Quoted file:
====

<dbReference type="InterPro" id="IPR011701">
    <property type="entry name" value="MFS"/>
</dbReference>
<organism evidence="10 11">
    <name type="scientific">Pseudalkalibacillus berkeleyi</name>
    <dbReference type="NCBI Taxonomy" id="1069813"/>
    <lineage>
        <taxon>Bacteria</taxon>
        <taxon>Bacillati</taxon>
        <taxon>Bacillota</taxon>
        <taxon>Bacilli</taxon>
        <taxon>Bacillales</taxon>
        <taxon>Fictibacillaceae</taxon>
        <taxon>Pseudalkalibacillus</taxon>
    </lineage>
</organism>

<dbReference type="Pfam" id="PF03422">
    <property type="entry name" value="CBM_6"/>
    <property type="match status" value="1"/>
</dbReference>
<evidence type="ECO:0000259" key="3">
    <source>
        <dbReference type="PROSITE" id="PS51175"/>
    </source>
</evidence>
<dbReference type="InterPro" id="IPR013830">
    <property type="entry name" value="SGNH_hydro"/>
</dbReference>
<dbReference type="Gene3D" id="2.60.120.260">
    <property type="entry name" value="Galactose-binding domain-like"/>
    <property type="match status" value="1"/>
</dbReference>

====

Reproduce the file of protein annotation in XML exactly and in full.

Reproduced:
<dbReference type="InterPro" id="IPR011701">
    <property type="entry name" value="MFS"/>
</dbReference>
<organism evidence="10 11">
    <name type="scientific">Pseudalkalibacillus berkeleyi</name>
    <dbReference type="NCBI Taxonomy" id="1069813"/>
    <lineage>
        <taxon>Bacteria</taxon>
        <taxon>Bacillati</taxon>
        <taxon>Bacillota</taxon>
        <taxon>Bacilli</taxon>
        <taxon>Bacillales</taxon>
        <taxon>Fictibacillaceae</taxon>
        <taxon>Pseudalkalibacillus</taxon>
    </lineage>
</organism>

<dbReference type="Pfam" id="PF03422">
    <property type="entry name" value="CBM_6"/>
    <property type="match status" value="1"/>
</dbReference>
<evidence type="ECO:0000259" key="3">
    <source>
        <dbReference type="PROSITE" id="PS51175"/>
    </source>
</evidence>
<dbReference type="InterPro" id="IPR013830">
    <property type="entry name" value="SGNH_hydro"/>
</dbReference>
<dbReference type="Gene3D" id="2.60.120.260">
    <property type="entry name" value="Galactose-binding domain-like"/>
    <property type="match status" value="1"/>
</dbReference>